Homemade Botanical Wallpaper

A while back I came across an idea to cover an entire wall with vintage botanical prints, like a homemade wallpaper. Since that very day, the idea has not left my mind. I knew I had to try it.

But I wanted to do it differently. I wanted to make it unique. So in lieu of perusing every flea market in hopes to find that perfect book filled with beautiful antique botanical prints (as fun as that may be), I decided to make my own vintage prints. Even though they aren’t actually vintage. Nor are they prints.

You can turn standard white printer paper into an aged creation quite simply. I used soy sauce — the perfect way to use those tiny packets that have been collecting in my kitchen drawer forever. You could also try coffee or tea.

Aging paper with soy sauce

First, pour your liquid of choice into a small bowl, and use a sponge, paper towel, or paintbrush to cover an entire piece of paper. You don’t have to go crazy making sure the coat is totally even — irregularities give character here! — but I would advise making sure to cover every white spot and using circular motions, as white streaks can end up looking a tad fishy.

How to age paper with soy sauce2

Preheat your oven to about 200-250 degrees Farenheit. Place each coated paper on its own cookie sheet, and place in the oven for about 2-8 minutes. Make sure to keep a close watch — you don’t want your paper to burn! Once the edges of the paper start to brown and curl up, you know your paper has finished the aging process. Voila!

Homemade aged paper

This definitely takes practice. Some of my earlier tries came out looking pretty strange, like this:

Paper dyed with soy sauce

I won’t use these for this project, but will definitely save them to use as cards or gift wrap. They may not look like antique paper, but they still look awesome!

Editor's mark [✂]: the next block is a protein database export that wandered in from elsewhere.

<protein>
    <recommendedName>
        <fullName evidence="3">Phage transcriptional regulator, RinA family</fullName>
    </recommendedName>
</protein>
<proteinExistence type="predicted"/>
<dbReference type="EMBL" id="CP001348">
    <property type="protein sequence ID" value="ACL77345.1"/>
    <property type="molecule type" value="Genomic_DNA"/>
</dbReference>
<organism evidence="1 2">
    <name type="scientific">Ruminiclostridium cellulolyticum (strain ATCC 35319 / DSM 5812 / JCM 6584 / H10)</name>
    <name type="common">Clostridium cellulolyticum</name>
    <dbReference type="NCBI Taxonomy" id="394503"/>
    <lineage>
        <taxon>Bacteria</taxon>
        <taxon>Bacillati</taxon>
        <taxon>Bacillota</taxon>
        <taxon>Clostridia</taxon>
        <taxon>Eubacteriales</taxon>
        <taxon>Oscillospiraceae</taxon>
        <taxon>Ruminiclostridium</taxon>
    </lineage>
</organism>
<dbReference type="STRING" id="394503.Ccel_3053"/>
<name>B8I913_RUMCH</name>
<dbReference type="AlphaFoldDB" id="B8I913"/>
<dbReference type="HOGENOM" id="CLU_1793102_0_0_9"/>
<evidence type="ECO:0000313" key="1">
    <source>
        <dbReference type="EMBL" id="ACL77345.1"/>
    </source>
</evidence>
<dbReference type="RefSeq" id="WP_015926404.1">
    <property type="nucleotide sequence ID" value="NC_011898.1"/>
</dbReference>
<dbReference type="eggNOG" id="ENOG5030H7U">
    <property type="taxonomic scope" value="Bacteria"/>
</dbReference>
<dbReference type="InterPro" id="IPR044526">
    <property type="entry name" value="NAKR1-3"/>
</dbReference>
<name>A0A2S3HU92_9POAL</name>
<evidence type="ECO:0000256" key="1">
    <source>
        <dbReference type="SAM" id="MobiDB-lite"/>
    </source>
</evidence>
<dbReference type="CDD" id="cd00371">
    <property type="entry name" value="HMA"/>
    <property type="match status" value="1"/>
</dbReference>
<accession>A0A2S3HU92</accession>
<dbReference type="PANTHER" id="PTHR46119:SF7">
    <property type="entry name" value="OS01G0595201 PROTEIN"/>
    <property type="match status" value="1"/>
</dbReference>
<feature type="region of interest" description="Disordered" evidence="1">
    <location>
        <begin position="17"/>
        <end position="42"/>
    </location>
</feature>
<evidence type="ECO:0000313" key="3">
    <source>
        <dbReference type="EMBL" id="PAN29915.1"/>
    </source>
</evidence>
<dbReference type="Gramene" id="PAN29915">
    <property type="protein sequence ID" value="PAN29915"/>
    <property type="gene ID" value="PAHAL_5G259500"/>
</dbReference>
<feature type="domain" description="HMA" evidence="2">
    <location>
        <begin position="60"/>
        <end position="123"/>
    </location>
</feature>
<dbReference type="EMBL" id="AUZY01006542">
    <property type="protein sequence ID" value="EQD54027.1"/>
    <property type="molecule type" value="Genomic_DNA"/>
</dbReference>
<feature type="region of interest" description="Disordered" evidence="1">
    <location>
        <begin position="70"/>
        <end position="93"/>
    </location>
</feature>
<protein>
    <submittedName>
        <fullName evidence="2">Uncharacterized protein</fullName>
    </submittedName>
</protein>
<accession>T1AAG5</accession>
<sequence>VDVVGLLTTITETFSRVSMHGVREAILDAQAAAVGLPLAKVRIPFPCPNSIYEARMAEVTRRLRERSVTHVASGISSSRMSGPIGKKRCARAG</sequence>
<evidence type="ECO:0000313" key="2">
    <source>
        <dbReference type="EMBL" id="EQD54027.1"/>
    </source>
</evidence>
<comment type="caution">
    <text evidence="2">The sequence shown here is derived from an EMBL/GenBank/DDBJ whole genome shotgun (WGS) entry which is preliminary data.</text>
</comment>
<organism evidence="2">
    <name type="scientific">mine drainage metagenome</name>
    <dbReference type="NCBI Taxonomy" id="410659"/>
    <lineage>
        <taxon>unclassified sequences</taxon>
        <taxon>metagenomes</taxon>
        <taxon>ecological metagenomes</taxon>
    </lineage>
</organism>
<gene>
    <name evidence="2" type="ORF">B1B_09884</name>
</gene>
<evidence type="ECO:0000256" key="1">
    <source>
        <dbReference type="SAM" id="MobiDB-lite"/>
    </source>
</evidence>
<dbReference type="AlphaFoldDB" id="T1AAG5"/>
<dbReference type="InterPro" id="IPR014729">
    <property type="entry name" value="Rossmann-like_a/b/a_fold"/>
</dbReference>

Now it’s time to make your prints. I just used acrylic paint and some paintbrushes.

Acrylic paints

I gathered some dried leaves and flowers, and used those for inspiration as I painted. I’m not a good painter in the slightest, but I found that having an actual plant to refer back to while painting made things pretty simple!

How to make vintage botanical prints

I also wrote the name of the plant on each page to make it look like more like a true botanical print.Homemade vintage botanical printA lot of the plant names I was unsure of, so I found myself writing whatever came to mind… like “the yellow one” or “the one I love to press.”

Homemade aged botanical prints

Then I decided it would also be cool to actually attach some of the dried flowers to their own piece of paper.

Aged paper with dried flowers

Before I knew it I had created quite the collection of botanical “prints.”

Homemade vintage floral printsThen it came time to hang them up. I chose a large open wall, and attached the prints just using some standard masking tape — I love this look.

Hang botanical prints on wallI really like the idea of covering an entire wall with these, and also including a few pieces of blank aged paper to add a dried flower to in the future.

Dried flower on wallI’m so excited about how this came out. This was so much better than using actual vintage botanical prints — although once I find some I will certainly add them to the wall for an eclectic mix of new and old.

Vintage botanical prints on wall

Dried flowers on wall

Which wall in your home would you cover in botanical prints?!

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Comments

  1. These are so inspiring! I’ve always wanted to make my own botanical prints, but it was just one of those things I never got around to. Perfect for the spring!

  2. the one you love to press is a maidenhair fern! with a closer look, i might be able to tell you ‘the yellow one’ as well. i’m curious to know if these smell umami-salty like soy sauce! they’re gorgeous though!

  3. Beautiful work!! The one you love to press is called in Portuguese: Avenca, and it’s known (at least here) for its proprieties of cleaning the air and protecting the house, and also known for only growing in sacred places and for being very sensitive to negative energies. Love what you’ve done here: very inspiring!

  4. i believe rachel is right, the one you love to press is a maidenhair fern :) i have one in my garden!

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